An Exploratory Study of Competencies of Appreciative Inquiry Practitioners: Discovery

Open Access
Newhard, Michele L.
Graduate Program:
Workforce Education and Development
Doctor of Philosophy
Document Type:
Date of Defense:
February 19, 2010
Committee Members:
  • William J Rothwell, Committee Chair
  • Judith Ann Kolb, Committee Member
  • Edgar Paul Yoder, Committee Member
  • Susan E Cromwell, Committee Member
  • Jacqueline M Stavros, Committee Member
  • appreciative inquiry
  • competencies
  • competency study
  • strengths-based
  • organization development
  • qualitative research
  • coding
  • thematic analysis
  • grounded theory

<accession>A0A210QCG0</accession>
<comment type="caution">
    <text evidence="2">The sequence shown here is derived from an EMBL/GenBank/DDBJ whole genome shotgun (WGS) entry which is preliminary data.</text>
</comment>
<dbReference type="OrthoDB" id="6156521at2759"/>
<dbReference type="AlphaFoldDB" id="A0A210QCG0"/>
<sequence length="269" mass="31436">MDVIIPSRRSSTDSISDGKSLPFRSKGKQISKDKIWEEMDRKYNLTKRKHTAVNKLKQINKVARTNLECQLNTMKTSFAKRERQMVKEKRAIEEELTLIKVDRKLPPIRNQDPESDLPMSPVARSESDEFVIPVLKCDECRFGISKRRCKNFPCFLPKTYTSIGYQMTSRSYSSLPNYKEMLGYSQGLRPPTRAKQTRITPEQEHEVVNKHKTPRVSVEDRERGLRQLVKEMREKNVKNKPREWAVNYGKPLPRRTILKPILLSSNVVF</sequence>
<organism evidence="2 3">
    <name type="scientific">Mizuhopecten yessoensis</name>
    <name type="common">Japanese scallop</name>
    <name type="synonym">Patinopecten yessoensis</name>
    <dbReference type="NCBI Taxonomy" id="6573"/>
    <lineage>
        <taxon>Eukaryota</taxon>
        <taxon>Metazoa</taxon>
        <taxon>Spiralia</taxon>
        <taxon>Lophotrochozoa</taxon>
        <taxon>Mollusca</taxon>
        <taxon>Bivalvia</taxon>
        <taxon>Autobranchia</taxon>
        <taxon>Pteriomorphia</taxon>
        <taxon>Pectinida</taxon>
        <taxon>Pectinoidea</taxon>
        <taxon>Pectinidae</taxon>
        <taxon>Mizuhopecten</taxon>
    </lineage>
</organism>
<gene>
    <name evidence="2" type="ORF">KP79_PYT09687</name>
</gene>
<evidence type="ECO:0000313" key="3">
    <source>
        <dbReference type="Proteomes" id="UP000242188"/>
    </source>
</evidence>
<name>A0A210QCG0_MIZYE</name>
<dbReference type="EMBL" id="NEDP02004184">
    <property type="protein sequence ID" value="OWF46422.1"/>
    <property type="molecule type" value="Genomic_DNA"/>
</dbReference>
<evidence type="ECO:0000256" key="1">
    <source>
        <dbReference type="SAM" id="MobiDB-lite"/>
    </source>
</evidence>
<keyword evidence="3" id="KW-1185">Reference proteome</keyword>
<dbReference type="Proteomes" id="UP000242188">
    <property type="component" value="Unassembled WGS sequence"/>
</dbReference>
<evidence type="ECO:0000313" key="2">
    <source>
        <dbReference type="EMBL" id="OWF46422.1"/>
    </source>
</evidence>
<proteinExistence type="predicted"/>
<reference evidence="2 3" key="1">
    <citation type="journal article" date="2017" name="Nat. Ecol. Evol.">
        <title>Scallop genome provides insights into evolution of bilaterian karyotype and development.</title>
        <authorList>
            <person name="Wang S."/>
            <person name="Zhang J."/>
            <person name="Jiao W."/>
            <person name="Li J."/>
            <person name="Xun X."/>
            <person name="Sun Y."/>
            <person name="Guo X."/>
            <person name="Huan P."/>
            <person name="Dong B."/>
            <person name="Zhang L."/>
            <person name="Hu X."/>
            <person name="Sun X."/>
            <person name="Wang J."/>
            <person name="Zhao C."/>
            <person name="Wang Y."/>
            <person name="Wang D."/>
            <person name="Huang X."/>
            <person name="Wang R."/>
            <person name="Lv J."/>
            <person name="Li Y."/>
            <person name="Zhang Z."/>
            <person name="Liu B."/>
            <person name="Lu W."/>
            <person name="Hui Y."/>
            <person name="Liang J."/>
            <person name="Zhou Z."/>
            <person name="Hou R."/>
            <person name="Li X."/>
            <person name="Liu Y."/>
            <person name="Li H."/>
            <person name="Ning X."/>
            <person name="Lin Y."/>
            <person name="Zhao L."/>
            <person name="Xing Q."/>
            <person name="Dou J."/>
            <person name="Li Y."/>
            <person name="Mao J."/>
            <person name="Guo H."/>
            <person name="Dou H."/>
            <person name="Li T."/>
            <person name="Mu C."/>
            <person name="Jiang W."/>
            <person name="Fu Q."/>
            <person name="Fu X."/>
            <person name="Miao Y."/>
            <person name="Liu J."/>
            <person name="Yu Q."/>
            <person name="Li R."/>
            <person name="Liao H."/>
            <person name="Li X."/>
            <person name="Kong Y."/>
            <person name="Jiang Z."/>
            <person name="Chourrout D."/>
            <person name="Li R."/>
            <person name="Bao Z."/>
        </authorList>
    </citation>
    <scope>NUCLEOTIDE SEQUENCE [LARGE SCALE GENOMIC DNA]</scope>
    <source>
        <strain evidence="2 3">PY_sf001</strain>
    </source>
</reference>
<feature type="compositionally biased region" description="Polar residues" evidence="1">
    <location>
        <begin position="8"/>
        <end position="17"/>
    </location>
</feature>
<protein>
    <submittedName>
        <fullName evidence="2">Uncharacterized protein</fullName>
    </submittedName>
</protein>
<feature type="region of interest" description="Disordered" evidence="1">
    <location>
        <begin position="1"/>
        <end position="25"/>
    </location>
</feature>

Since virtually no research exists on the competencies required to be a qualified appreciative inquiry (AI) practitioner, this study’s purpose was to identify the competencies necessary for successful AI practice (Bushe & Marshak, 2009). Competency studies assist in development of the practice, inform the academic departments teaching the field’s newcomers, and provide scholarly contribution to the field (Rothwell, 2005; Rothwell, Sanders, & Soper, 1999). This study also sought to discern the impact of a strengths-based protocol on competency model development. Competency studies have been developed through the deficit-based mindset of the positivist view (Garavan & McGuire, 2001) while AI, an approach to organizational change akin to organization development (OD), has developed in the interpretive philosophical paradigm, allowing for its constructionist essence (Cooperrider & Srivastva, 1987). Despite an underlying tension in coupling of these two paradigmatically disparate concepts, the exploratory qualitative study investigated what competencies might be discovered through interviews with AI practitioners and how those resulting AI practitioner competencies might compare with the OD practitioner competencies in the literature (Worley, Rothwell, & Sullivan, 2005). Using grounded theory and thematic analysis (Boyatzis, 1998; Charmaz, 2006; Strauss & Corbin, 1998) the data provided answers to the research questions despite a variety of limitations and began a new research area for AI and competency studies.